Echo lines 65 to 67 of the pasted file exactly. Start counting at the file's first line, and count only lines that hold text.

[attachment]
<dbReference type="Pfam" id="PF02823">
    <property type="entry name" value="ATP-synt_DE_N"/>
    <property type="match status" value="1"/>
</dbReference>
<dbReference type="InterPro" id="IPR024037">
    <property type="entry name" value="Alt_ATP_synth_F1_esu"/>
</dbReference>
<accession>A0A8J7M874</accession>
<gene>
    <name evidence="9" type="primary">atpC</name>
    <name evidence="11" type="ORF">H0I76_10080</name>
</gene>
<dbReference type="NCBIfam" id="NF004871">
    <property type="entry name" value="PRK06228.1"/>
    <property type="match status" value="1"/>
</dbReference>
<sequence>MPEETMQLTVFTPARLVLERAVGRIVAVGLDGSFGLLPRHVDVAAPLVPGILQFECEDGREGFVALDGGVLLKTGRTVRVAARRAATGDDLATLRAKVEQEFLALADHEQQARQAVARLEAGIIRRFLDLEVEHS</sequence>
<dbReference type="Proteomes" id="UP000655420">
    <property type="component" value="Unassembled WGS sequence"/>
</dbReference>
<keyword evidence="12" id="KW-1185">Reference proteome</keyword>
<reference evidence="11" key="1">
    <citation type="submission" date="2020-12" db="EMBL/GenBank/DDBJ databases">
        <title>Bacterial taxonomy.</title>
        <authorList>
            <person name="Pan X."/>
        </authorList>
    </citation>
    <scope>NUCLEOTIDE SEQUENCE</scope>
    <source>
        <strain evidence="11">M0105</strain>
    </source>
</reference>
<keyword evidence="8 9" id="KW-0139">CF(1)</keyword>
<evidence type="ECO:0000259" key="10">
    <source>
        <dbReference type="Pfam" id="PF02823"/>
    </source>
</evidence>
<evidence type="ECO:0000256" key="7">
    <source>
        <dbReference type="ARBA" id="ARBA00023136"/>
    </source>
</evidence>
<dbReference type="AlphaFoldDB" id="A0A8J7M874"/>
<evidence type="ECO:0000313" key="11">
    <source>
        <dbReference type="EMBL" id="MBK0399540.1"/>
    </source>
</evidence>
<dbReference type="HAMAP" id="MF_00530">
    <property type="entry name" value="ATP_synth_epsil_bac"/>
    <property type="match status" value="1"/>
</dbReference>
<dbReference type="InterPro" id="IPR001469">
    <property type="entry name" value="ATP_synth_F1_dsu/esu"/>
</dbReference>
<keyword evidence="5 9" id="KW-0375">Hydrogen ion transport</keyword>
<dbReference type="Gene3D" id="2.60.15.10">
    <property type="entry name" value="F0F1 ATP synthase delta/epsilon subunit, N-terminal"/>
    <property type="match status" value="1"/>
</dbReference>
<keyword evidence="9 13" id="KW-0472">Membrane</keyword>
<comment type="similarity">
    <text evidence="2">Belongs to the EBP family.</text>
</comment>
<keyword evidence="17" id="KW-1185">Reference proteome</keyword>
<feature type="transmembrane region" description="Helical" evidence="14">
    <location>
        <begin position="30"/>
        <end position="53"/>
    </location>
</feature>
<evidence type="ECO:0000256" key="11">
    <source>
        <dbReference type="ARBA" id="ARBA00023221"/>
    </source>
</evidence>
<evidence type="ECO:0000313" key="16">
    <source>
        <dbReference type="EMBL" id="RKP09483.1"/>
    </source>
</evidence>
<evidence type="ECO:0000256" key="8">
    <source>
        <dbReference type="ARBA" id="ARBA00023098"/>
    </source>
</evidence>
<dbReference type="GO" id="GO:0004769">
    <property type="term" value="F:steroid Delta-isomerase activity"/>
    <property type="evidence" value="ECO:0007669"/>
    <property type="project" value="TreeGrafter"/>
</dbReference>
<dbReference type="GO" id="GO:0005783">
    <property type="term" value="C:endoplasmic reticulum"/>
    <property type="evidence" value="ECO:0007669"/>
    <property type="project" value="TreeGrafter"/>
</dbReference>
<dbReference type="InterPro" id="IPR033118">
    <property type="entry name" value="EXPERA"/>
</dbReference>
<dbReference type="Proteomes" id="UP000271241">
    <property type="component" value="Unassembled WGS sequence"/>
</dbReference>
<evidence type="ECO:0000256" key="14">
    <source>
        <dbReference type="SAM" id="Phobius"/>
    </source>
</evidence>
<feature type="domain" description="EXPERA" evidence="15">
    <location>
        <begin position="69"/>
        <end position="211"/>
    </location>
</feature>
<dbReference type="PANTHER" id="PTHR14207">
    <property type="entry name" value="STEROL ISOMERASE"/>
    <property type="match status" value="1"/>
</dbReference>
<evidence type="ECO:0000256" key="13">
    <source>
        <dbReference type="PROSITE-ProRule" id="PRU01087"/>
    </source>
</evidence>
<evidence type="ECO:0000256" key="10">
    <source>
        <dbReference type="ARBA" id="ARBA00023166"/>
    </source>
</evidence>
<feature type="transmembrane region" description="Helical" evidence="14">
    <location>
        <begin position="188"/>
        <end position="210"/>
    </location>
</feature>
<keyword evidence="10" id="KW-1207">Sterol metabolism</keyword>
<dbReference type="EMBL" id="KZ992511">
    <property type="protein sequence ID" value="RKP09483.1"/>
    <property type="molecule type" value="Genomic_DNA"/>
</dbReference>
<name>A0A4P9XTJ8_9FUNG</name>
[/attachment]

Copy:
    <text evidence="2">Belongs to the EBP family.</text>
</comment>
<keyword evidence="17" id="KW-1185">Reference proteome</keyword>